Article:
This new effort to crowdsource digital evidence has not been seen in a previous conflict. The list of what civilians can report go beyond killings and violence. It can also include looting, property damage, denial of medical care, abuse of medical staff and clergy and more. The reports and evidence are centralized to one database. So far it has received more than 10,000 detailed submissions, according to one official. The on-the-ground efforts are also being helped and verified by OSINT researchers from around the world.

“The apps, chatbots and websites designed by Ukrainian officials categorize different kinds of war crimes and human-rights violations and all feed into one centralized database set up by the office of Ukraine’s Prosecutor General.

— Vera Bergengruen, TIME

Declassification vs. disinfo

The U.S. is continuing its strategy of declassifying intelligence in order to warn the public and disprove disinformation Russia is touting in response to their invasion of Ukraine. The CIA declared the move “a success” in the lead up to Russia’s invasion. Now the intelligence community (IC) is also changing how they look at open-source information. OSINT is creating a landscape where many people have access to information that used to be exclusive to spy agencies.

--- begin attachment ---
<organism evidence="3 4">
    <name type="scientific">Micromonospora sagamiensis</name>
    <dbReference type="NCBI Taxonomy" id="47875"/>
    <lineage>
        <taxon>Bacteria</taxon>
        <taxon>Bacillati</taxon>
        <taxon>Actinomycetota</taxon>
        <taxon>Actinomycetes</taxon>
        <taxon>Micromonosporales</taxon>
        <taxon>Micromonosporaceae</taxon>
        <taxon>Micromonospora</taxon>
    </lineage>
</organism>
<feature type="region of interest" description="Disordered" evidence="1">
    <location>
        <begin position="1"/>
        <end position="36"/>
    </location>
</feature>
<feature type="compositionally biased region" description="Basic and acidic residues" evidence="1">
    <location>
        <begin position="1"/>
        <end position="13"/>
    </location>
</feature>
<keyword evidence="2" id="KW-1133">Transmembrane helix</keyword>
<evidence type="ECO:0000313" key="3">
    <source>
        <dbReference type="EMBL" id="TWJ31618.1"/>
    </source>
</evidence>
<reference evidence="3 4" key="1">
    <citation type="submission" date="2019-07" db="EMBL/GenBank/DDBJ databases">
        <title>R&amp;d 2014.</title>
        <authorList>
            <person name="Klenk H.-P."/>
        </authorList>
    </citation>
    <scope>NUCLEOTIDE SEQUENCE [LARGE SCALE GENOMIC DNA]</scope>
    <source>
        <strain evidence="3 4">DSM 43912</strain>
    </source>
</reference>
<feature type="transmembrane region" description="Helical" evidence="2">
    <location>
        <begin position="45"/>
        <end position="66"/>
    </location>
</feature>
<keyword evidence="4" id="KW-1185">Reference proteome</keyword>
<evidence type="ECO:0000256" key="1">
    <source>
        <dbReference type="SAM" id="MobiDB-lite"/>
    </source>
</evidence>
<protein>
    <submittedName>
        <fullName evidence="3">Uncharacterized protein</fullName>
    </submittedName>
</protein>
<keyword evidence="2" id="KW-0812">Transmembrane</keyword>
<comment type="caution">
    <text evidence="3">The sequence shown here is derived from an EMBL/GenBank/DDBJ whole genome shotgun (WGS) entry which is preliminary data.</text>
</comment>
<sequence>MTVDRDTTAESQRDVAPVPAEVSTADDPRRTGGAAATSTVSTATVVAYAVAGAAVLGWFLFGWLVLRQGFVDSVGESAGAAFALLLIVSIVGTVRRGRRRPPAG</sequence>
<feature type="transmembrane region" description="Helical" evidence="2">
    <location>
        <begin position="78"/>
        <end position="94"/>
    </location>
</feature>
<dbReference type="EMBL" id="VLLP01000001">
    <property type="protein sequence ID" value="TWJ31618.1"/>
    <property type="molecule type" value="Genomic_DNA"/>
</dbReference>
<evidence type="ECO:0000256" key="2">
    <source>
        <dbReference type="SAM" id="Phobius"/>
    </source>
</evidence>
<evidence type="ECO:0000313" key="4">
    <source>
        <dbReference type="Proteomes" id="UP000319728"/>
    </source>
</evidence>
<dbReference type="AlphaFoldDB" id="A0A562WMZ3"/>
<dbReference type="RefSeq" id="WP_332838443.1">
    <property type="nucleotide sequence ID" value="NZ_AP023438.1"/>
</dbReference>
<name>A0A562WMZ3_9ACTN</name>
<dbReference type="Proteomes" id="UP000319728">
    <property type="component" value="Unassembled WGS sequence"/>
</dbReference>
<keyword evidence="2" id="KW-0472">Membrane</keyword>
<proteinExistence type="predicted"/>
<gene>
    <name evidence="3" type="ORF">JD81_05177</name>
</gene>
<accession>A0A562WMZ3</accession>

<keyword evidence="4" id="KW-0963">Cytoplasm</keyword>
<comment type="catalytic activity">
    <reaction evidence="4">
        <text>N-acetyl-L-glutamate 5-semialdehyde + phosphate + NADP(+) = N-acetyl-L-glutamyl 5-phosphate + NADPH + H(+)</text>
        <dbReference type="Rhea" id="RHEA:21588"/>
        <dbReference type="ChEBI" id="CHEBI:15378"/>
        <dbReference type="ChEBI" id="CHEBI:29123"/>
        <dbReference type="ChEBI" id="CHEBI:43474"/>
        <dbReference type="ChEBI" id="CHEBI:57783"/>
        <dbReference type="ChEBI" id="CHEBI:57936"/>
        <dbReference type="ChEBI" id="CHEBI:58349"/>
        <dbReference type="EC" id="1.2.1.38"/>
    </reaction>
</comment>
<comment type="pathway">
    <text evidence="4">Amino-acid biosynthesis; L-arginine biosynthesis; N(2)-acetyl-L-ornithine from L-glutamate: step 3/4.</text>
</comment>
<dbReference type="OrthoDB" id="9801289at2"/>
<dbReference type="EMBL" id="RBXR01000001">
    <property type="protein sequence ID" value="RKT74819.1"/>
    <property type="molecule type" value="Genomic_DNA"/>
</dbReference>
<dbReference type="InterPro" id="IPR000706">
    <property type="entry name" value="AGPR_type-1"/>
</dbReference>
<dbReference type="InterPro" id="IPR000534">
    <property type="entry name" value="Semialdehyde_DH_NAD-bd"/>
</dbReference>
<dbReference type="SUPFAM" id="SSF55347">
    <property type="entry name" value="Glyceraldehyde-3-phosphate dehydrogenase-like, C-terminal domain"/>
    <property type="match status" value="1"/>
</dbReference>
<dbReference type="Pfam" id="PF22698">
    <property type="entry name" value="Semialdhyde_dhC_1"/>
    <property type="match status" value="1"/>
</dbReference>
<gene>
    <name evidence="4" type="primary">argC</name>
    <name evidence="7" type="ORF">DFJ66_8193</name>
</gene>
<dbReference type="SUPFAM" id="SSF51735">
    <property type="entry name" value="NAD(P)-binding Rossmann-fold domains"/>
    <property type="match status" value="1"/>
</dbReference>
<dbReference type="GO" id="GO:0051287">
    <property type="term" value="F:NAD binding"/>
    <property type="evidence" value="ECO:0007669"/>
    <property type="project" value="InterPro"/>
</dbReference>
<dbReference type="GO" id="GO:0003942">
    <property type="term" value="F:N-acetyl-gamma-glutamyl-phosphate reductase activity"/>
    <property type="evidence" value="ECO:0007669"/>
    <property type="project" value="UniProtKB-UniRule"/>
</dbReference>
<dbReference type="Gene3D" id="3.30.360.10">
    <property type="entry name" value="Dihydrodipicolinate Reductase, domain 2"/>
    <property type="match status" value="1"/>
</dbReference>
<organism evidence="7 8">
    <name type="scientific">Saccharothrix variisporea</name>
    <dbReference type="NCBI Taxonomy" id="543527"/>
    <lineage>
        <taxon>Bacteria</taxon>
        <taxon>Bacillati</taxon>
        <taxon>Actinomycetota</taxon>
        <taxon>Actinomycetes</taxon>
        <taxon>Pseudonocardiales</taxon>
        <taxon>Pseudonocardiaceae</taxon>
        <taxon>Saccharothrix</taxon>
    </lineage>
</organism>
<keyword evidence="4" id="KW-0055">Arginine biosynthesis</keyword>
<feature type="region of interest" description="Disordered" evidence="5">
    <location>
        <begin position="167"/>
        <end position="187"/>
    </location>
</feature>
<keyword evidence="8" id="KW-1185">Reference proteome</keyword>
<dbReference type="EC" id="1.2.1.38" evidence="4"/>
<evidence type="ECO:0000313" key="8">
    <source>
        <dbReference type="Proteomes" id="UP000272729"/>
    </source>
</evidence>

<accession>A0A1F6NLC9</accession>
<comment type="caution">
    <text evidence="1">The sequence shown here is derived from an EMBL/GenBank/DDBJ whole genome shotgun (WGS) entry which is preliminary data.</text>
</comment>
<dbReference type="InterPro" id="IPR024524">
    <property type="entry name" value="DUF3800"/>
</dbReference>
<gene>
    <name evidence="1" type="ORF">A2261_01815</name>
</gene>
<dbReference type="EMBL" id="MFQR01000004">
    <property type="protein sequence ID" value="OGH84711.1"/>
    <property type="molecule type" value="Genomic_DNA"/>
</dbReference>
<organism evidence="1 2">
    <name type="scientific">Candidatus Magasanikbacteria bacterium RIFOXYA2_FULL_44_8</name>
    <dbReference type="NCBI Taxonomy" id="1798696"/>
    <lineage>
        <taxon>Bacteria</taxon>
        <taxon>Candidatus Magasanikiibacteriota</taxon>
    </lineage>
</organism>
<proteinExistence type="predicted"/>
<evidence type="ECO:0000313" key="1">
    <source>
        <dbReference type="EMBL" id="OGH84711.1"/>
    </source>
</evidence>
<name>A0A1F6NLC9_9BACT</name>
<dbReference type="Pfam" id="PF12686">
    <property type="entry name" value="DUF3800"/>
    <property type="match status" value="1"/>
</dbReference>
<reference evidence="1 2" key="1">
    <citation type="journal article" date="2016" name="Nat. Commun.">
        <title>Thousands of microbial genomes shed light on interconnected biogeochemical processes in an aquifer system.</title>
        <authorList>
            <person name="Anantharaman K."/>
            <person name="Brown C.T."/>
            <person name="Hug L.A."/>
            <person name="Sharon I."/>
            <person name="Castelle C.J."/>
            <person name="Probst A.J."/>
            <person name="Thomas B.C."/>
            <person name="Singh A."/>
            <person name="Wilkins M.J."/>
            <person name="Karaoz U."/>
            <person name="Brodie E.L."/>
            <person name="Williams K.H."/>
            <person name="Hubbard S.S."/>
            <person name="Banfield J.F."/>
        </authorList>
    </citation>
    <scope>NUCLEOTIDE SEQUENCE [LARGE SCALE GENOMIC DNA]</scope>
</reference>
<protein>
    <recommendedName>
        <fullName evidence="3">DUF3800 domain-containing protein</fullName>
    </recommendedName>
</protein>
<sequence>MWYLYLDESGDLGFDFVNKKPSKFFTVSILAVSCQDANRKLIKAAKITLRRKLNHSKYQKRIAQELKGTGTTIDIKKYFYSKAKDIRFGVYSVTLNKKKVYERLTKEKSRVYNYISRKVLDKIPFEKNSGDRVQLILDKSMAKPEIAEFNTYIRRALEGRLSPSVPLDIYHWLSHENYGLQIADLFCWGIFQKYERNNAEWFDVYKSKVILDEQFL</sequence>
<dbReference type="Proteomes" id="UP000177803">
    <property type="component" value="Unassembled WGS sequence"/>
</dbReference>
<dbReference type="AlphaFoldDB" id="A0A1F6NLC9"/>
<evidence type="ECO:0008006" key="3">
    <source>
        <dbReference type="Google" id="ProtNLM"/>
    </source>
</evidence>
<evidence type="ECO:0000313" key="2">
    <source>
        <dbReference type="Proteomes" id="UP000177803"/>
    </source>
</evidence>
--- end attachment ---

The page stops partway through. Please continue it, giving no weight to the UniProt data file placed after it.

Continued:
The IC has asked commercial satellite companies to publish images related to the conflict, enabling public disclosure of Russian activities and while protecting their own classified sources and methods. Sharing information from unclassified sources is easier, said Director of National Intelligence Stacey Dixon.

“Policymakers told the IC that it was important to inform the public of Russia’s efforts. However, this required a rigorous process to determine what to disclose as to not expose the community’s sensitive sources and methods for collecting its classified insights.”

— Mark Pomerleau, FedScoop

Every other week, we collect OSINT news from around the world. We continue to keep a close watch on Russia's war in Ukraine, especially on Twitter. We’re also gathering information on cyber threats, federal intelligence strategies and much more. Find us on Twitter and share the OSINT news you’re keeping up with.